Summer rainfall fails to beat the 100-year-old Westcountry record
Devon and Cornwall have suffered their second wettest summer in 100 years with nearly a foot-and-a-half of rain in three months.
Provisional figures from the Met Office showed that 441.1mm (17.4in) of rain fell in Devon in June, July and August – the second highest total since 1912.
Although Cornwall's total of 428mm (16.8in) was slightly lower, it was also the wettest for a century. Met Office records go back to 1910.
The totals were, however, some way short of the all-time records for Devon and Cornwall of 516.5mm (20.3in) and 564.5mm (22.2in) respectively in 1912.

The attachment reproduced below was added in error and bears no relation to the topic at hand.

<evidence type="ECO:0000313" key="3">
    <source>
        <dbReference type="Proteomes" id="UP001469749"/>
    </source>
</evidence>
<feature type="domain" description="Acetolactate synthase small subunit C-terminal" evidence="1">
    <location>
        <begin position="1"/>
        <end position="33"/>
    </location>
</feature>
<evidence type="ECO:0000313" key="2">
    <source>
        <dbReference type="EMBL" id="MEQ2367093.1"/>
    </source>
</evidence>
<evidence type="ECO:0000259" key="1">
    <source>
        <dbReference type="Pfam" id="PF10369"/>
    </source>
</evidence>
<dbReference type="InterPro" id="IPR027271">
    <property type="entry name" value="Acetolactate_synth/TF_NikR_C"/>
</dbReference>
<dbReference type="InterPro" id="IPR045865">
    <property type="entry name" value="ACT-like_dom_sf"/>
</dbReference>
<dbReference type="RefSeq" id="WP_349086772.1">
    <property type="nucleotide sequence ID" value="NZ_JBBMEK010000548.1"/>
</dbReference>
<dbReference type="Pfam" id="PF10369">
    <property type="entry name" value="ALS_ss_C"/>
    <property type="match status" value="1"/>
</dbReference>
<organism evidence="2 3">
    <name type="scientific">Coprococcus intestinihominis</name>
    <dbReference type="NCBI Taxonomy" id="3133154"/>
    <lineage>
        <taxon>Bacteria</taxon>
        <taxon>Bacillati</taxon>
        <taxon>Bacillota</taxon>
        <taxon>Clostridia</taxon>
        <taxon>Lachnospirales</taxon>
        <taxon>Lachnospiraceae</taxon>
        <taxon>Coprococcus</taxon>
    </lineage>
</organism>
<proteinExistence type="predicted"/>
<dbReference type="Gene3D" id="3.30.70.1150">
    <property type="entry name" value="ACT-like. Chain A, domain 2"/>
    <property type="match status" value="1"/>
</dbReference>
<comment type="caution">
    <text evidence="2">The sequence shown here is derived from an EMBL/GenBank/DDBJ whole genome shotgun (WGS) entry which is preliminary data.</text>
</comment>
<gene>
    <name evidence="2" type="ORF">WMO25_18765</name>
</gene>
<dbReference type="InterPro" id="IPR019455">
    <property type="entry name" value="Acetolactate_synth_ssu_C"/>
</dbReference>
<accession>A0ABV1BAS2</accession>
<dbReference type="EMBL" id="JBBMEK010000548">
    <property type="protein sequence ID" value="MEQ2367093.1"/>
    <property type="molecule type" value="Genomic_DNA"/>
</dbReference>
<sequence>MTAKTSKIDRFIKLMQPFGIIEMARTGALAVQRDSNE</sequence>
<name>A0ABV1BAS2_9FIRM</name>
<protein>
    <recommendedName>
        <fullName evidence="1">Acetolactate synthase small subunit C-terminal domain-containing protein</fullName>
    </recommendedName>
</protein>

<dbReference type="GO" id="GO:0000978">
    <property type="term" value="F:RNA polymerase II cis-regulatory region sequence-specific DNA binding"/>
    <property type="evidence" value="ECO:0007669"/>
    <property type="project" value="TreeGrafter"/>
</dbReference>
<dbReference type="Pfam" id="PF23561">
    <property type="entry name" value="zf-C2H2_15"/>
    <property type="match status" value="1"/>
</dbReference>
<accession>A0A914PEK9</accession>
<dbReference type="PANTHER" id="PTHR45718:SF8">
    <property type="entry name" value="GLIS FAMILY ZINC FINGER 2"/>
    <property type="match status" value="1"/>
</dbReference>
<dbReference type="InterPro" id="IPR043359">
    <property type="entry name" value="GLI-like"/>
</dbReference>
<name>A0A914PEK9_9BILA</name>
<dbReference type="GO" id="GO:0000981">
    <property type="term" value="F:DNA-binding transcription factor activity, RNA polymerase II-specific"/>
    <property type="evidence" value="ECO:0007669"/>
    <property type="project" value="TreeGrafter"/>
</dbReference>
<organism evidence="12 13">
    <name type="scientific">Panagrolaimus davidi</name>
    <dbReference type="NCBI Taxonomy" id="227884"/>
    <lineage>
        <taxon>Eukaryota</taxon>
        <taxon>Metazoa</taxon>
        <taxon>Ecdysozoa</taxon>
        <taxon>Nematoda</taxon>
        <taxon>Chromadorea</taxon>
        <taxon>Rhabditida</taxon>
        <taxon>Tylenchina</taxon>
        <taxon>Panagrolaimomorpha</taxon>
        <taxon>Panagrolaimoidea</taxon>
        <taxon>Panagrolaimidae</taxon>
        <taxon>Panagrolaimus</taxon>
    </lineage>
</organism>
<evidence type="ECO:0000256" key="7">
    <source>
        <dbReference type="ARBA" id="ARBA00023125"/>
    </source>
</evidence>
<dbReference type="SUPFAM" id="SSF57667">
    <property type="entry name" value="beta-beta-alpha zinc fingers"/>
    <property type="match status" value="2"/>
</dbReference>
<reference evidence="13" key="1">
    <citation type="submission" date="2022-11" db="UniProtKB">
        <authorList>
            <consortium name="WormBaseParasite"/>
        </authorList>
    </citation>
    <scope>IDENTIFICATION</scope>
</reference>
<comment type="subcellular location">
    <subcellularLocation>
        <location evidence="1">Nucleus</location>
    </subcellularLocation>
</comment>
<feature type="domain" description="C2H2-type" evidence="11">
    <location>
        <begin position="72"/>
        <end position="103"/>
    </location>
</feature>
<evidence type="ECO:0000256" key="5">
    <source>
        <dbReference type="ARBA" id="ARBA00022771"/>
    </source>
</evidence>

The unsettled weather has even generated twisters over the South West. One was spotted by hundreds of people as it ripped up the Severn Estuary earlier this week.
"Unsettled weather has never been far from the UK during the past three months," a spokesman for the Met Office said. "This summer has seen periods of heavy and prolonged rain, as well as short but exceptionally heavy thundery downpours and only brief warm sunny spells."
Heavy rain led to flooding in some areas and has played havoc with the region's events calendar, with the racing at Newton Abbot tomorrow being the latest casualty.